291 Then they went to Greece when Kurt got well.
If Kurt recovered by 1927 and was not picked up by the Germans until 1934, Sebastian and he had about seven years together in Greece.

292 storm-trooper
a member of the SA, a private militia of the Nazi party in Germany famous for employing intimidation through violence

292 Six years of Sebastian
More likely eight or nine, taking into account the information in the entry two above this one and the fact that Sebastian had known Kurt for some time before Charles visited them in Fez in 1926.

292 concentration camp
The Nazis authorised concentration camps within a month of assuming power in Germany in 1933. Dissidents and criminals were liable to be imprisoned in them without trial.
The Nazis got the idea from their use by Britain during the Boer War (1899-1902), where the purpose was to concentrate the civilian population away from military areas so that operations could proceed unhindered. Their military success is unquestionable but the suffering of the inmates was great, especially as little care was taken to look after them properly.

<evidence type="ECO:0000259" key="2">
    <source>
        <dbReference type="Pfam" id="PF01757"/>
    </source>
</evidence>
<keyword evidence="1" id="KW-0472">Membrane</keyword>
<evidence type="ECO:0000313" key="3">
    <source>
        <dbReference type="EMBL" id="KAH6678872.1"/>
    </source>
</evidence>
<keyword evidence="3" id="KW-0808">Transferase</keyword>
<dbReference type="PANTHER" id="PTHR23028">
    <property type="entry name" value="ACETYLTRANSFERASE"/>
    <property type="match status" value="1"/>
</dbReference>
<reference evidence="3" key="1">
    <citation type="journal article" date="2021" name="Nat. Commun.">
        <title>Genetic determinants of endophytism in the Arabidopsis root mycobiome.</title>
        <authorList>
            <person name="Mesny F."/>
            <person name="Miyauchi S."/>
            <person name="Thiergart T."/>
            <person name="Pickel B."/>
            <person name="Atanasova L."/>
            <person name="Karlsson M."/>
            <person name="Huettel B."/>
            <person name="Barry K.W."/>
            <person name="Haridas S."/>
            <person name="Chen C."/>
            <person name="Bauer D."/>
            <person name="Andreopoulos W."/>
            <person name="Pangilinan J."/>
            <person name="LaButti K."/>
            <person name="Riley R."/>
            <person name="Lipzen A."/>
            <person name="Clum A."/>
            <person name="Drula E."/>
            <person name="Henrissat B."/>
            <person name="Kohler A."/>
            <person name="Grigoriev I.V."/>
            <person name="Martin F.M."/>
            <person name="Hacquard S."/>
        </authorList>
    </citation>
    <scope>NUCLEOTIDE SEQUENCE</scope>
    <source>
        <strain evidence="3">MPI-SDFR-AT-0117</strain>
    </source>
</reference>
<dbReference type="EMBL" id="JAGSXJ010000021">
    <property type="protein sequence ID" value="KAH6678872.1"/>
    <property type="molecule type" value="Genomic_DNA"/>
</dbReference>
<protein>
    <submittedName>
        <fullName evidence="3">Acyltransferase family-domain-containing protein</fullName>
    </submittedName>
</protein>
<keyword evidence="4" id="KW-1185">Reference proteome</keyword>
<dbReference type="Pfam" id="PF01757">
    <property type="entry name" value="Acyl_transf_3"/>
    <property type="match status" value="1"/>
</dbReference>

293 a governess who jumped off this bridge and drowned herself.
Another of the shadowy figures who inhabit this world. Anthony Blanche mentioned her during his malicious conversation with Charles at Thame (page 54). We never know why she took this action.

294 the last sacraments
The last sacrament was then known as Extreme Unction and is now known as the Sacrament of the Sick. Lord Marchmain will receive it in the next chapter. Since she mentions sacraments - the plural - Cordelia may also be thinking of Penance (Confession), though in Catholic doctrine Extreme Unction itself remits sins.